An ongoing feud between two freight rail companies and Amtrak over restoring passenger service on the Gulf Coast spilled into the open again this week on social media, with Amtrak seemingly attempting to shame its cargo counterparts into submission.
Amtrak claims the freight carriers CSX Transportation and Norfolk Southern Railway believe the route is too busy with their trains to handle passenger traffic and posted a livestream of the largely idle line, tweeting, “babe wake up, CSX’s fourth gulf coast train since 8 am just dropped.”
Amtrak wants to restore two daily roundtrip trains from Mobile, Alabama, to New Orleans that were closed in the aftermath of Hurricane Katrina in 2005.
CSX and Norfolk Southern said they would let Amtrak use the tracks if it forked over $440 million for railroad and infrastructure upgrades.
“We are not asking for these infrastructure projects for our own benefit,” said Bryan Tucker, CSX’s vice president of corporate communications. “In order to accommodate the new service that Amtrak wants to run, this is the infrastructure that would ensure that it would not negatively impact the freight service and customers and communities.”
The Surface Transportation Board, a federal oversight agency, has final say on the matter unless either party appeals its eventual decision in court. The board held hearings this week on Amtrak’s request to share the roughly 140 miles of railway with the freight carriers.
The dispute surfaced publicly two weeks ago on social media.
“CSX and NS are fighting to block Amtrak service restoration in the Gulf Coast,” Amtrak Connects US tweeted Feb. 14using fire alarm emojis.
“You heard that right,” it continued. “The same freight railroad companies that block roads with 3 mile-long trains want veto power over passenger rail expansion.”
It didn’t stop there. Amtrak also livestreamed an empty train stop in Bay St. Louis, Mississippi, which is along the route, on Twitch.
Tucker called the posts an “unfortunate gimmick” and a “grossly misleading stunt,” likening it to someone taking a picture of Interstate 95 in rural Georgia and expecting people to assume that’s what it looks like in Washington, DC
“We’re not trying to block Amtrak from instituting new services,” he said. “We just want it done in a responsible and reasonable way.”
Congress created Amtrak with the Rail Passenger Service Act of 1970 after more people switched to cars and airplanes in the 1960s as primary modes of travel.
Amtrak took over carrying passengers in exchange for priority access to the private railroads’ tracks at incremental cost, according to the Department of Transportation. Freight carriers were still allowed to operate and maintain the railroads.
“This is fundamentally a case about Congress’ vision for the national passenger rail system and whether private railroads can essentially exercise veto power over that vision by making inordinate capital demands,” said Jessica Amunson, an attorney for Amtrak, during an April 4 hearing.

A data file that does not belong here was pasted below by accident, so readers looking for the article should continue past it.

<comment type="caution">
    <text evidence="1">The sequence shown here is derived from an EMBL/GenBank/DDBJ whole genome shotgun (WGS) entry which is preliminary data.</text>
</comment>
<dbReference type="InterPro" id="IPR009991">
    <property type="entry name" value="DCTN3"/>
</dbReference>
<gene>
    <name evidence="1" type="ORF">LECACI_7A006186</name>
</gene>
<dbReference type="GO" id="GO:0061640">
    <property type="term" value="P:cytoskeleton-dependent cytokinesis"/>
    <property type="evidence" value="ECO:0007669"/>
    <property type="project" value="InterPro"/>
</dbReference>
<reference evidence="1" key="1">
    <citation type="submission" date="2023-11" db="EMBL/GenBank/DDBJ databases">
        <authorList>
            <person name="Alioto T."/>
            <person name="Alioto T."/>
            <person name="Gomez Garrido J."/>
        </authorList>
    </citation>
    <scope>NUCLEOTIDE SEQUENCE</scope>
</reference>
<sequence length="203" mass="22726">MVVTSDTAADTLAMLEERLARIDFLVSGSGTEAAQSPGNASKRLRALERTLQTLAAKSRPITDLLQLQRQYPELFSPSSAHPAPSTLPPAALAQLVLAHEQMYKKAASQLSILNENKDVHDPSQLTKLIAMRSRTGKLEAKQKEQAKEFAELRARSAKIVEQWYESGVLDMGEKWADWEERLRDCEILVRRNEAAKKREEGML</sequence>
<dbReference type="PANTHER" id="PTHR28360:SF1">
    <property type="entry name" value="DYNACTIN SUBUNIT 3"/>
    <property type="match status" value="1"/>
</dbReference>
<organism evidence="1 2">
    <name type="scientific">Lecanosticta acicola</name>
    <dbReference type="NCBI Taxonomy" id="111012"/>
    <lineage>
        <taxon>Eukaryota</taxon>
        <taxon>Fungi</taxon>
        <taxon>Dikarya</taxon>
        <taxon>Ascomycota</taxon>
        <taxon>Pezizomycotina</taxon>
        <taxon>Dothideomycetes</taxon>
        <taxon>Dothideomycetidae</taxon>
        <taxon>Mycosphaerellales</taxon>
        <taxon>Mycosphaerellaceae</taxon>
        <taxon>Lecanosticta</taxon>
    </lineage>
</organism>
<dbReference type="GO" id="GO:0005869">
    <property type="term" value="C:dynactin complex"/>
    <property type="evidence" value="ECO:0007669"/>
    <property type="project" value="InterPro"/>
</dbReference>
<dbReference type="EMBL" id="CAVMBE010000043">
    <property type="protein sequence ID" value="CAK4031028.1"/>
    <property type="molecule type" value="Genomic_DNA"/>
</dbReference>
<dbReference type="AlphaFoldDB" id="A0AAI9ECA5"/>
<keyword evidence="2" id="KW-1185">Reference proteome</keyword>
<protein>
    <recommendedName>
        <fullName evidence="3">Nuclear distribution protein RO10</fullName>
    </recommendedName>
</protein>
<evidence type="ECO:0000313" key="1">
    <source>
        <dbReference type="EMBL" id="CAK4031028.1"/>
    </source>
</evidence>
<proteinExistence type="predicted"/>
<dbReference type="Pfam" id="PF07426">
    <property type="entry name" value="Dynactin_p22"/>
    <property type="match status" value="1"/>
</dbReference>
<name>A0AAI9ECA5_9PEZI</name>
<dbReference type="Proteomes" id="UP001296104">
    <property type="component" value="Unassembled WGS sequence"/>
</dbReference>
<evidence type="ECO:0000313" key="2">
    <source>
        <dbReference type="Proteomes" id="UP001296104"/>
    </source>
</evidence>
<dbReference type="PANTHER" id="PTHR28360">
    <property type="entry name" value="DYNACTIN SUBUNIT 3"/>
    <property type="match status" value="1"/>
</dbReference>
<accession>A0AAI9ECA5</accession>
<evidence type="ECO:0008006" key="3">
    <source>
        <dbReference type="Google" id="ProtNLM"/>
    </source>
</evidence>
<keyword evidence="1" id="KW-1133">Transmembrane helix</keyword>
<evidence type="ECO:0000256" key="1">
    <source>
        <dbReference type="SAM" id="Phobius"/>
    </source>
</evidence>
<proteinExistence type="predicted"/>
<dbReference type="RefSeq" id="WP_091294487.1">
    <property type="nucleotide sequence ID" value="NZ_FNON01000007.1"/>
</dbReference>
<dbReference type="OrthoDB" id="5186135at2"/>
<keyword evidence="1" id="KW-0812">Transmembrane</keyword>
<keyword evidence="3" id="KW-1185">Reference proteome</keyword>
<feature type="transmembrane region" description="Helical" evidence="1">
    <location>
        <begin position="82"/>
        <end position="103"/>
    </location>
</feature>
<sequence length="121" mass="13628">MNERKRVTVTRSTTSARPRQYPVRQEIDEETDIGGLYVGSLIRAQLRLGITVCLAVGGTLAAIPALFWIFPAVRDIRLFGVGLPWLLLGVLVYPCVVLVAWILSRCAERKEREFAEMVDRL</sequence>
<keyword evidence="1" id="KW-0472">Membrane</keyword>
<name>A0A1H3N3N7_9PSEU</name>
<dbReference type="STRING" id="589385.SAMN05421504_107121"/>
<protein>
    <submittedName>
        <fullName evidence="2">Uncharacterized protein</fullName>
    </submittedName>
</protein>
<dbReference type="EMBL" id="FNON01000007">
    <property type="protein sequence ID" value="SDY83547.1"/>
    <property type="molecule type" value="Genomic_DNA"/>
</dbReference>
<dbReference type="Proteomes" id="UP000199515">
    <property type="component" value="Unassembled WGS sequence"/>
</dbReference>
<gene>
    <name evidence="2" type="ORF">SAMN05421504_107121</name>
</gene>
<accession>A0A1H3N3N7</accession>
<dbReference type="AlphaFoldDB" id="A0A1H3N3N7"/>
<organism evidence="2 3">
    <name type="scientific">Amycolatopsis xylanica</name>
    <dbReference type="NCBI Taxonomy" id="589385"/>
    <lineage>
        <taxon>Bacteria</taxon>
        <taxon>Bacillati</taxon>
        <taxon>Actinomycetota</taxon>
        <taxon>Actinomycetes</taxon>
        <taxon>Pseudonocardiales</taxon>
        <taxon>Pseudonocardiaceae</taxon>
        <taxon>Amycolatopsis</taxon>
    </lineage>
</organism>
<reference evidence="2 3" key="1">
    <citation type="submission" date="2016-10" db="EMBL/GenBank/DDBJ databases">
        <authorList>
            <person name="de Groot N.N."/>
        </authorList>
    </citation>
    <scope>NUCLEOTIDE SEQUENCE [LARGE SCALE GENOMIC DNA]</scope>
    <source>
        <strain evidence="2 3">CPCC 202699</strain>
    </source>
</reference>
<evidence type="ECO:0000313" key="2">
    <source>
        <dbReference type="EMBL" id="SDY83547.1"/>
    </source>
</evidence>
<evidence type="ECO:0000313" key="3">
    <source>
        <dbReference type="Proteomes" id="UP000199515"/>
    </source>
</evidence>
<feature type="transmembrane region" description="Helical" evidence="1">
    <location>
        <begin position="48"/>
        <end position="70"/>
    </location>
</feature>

“Amtrak does not believe that the private railroad should have that power,” she said.
But CSX and Norfolk Southern contend the Amtrak trains would force delays and “cause immediate and significant harm to freight service without infrastructure investments,” they wrote in a Feb. 24 filing to the transportation board.
“Freight service will be unreasonably impaired by the introduction of passenger service, and Amtrak’s application should therefore be denied,” the carriers wrote.
The Federal Railroad Administration, an arm of the US Department of Transportation, told the board in February that it supports Amtrak’s request, noting the Gulf Coast region has been without Amtrak service for nearly two decades.
“It is the American public that suffers when these services are held up,” said administrator Amitabha Bose. “In this case, service delayed is service denied.”
Bose added that the Biden administration has placed an emphasis on expanding and enhancing passenger rail.
Yet Sandy Stimpson, Mayor of Mobile, Alabama, told the board he was concerned about cargo getting stalled at the Port of Mobile, the city’s economic heartbeat.
The port supports at least 160,000 jobs, moves more than 58 million tons of cargo a year and generates about $27 billion in annual economic output, he said.
“Any action that stands in the way of continued efficient and productive operation of the Port of Mobile must be treated with microscopic scrutiny,” he said during the public comment period. “The Port of Mobile is simply too important.”
Ray Atkins, an attorney for CSX, said requests for new passenger trains are typically accompanied by an impact study on freight and passenger service, in addition to a cost analysis.
“The normal industry process here completely fell apart” with Amtrak pulling the plug on the study just months before completion, Atkins said.
The Association of American Railroads has not taken a stand on the issue, but the president of the Rail Passengers Association, Jim Mathews, said people want Amtrak to be able to use the tracks.
George is Digismak’s reported cum editor with 13 years of experience in Journalism